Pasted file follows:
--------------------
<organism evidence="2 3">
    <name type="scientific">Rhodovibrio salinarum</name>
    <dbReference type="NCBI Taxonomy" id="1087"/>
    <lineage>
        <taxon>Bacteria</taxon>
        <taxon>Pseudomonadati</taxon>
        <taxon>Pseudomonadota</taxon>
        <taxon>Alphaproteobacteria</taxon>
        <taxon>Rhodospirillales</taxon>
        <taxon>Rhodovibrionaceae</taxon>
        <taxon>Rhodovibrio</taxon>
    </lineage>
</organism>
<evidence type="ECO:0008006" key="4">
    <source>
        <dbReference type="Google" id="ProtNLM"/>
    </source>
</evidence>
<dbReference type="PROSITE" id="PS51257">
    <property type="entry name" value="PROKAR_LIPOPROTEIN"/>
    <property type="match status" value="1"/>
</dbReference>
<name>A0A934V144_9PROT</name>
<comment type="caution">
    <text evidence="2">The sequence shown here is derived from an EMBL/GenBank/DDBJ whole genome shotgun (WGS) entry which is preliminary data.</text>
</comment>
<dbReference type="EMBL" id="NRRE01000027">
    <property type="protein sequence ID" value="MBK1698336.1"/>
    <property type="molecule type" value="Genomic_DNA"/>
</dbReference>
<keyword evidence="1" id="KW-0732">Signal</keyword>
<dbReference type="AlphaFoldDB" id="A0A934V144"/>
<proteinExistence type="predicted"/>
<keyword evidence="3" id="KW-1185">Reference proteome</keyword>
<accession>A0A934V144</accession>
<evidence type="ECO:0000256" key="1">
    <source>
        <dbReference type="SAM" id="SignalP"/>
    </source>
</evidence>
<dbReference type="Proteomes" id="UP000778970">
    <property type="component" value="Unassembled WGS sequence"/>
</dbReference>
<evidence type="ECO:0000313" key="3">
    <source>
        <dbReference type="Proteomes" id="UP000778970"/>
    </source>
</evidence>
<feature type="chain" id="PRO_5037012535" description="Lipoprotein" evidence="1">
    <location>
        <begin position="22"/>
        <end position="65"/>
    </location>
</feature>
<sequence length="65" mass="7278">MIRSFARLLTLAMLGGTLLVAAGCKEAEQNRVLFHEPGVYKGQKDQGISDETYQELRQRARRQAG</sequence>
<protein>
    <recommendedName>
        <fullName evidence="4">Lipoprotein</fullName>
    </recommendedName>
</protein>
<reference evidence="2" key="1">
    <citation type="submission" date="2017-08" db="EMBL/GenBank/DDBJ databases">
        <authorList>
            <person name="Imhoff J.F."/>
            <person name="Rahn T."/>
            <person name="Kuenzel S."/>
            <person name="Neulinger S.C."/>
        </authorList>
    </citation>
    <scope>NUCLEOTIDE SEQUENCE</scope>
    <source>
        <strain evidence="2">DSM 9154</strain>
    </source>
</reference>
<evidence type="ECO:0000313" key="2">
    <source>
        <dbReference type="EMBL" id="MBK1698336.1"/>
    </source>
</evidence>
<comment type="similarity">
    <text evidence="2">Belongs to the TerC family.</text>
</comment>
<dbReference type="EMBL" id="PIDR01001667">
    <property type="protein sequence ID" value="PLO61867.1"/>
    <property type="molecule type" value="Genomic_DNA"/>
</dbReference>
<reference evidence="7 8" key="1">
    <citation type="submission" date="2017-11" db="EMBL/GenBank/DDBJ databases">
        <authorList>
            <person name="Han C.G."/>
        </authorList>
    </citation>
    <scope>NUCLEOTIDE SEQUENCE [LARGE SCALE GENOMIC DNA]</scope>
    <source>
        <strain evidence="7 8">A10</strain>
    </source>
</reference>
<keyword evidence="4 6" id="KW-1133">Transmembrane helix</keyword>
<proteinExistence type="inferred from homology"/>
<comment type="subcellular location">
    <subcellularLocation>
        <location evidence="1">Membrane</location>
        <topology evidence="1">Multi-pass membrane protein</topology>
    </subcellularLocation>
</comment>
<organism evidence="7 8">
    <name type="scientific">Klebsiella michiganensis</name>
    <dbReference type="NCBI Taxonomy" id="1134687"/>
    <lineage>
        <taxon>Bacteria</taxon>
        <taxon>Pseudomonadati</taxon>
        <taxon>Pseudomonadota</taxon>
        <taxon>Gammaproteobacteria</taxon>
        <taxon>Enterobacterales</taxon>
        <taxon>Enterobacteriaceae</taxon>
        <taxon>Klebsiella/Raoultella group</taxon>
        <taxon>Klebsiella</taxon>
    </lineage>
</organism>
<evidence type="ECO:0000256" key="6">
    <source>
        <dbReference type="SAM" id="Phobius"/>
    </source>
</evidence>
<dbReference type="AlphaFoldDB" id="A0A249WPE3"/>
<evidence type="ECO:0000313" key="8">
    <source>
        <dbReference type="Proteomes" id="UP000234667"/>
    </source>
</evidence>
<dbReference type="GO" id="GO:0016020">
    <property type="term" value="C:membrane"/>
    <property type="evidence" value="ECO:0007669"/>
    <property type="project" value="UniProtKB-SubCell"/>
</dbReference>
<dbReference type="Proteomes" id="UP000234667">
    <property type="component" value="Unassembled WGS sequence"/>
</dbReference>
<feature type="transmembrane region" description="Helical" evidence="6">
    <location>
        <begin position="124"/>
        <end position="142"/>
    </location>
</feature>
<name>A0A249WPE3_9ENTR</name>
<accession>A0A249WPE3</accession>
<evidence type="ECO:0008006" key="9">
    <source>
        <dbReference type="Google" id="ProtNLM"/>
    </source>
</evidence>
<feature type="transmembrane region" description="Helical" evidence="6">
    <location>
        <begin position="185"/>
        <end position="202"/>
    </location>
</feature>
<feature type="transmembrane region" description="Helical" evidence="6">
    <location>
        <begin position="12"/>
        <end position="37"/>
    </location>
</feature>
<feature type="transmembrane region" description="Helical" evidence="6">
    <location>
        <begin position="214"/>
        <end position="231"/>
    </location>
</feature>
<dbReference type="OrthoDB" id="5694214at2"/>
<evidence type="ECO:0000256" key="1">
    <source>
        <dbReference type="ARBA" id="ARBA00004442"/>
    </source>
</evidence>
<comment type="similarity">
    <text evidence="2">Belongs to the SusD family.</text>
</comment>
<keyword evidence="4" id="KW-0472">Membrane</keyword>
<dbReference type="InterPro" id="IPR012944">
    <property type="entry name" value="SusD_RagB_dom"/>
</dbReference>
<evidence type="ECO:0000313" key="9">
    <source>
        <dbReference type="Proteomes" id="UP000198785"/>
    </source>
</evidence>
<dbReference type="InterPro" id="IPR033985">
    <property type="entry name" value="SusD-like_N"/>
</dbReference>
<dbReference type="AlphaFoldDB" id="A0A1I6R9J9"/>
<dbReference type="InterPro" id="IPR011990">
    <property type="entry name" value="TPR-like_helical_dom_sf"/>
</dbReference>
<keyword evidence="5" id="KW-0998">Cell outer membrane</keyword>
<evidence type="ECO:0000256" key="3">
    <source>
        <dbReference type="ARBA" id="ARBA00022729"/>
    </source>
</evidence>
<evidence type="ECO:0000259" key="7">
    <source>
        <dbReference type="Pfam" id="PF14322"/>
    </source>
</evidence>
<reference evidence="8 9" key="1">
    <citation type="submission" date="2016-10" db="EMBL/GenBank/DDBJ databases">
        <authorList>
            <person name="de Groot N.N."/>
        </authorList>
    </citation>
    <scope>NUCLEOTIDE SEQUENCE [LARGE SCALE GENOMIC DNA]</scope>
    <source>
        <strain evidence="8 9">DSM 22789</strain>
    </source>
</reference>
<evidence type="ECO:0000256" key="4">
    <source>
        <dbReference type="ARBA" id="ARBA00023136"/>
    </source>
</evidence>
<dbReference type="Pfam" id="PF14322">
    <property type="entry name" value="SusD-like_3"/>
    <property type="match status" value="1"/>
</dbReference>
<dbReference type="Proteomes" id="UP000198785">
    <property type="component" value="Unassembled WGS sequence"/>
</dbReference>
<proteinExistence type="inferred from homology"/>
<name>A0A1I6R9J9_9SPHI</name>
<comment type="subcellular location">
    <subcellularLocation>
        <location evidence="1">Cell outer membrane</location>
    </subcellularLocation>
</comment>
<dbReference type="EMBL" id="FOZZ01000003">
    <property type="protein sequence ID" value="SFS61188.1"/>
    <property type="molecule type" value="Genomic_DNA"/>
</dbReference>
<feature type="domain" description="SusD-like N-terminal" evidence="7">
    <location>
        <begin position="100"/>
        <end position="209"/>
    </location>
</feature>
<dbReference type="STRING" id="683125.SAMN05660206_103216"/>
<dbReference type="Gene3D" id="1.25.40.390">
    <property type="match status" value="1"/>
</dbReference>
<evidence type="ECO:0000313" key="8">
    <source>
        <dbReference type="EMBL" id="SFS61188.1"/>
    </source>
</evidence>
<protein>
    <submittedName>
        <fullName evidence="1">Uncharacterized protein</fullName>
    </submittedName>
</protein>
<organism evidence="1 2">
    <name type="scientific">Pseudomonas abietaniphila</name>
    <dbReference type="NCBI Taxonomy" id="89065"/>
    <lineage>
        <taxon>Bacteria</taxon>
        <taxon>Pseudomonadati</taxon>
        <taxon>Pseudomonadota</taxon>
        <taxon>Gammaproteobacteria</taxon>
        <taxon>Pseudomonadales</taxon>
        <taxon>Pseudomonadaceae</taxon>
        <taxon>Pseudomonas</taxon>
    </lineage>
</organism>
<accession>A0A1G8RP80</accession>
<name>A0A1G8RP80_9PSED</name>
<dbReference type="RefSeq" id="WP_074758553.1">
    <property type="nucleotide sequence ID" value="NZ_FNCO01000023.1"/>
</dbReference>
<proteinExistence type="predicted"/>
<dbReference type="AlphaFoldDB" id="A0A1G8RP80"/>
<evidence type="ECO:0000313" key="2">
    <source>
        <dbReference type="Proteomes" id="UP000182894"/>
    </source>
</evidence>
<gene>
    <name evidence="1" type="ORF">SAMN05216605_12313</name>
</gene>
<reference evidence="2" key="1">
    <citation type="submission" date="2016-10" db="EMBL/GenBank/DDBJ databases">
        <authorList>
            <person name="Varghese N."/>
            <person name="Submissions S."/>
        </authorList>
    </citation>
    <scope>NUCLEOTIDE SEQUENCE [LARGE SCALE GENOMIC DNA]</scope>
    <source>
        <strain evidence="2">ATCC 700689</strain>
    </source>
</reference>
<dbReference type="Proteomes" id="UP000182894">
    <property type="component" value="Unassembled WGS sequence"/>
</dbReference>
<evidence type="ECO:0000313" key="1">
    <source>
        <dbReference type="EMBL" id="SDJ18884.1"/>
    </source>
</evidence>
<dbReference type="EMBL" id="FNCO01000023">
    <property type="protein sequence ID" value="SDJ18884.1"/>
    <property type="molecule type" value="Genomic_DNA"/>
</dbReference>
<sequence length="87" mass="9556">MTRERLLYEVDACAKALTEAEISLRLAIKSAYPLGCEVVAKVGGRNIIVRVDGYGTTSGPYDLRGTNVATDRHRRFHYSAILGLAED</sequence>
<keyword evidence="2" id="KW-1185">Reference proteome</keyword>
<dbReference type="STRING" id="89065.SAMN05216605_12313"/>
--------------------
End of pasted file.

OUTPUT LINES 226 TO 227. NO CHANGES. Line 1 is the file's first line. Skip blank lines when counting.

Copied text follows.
<dbReference type="Proteomes" id="UP000198785">
    <property type="component" value="Unassembled WGS sequence"/>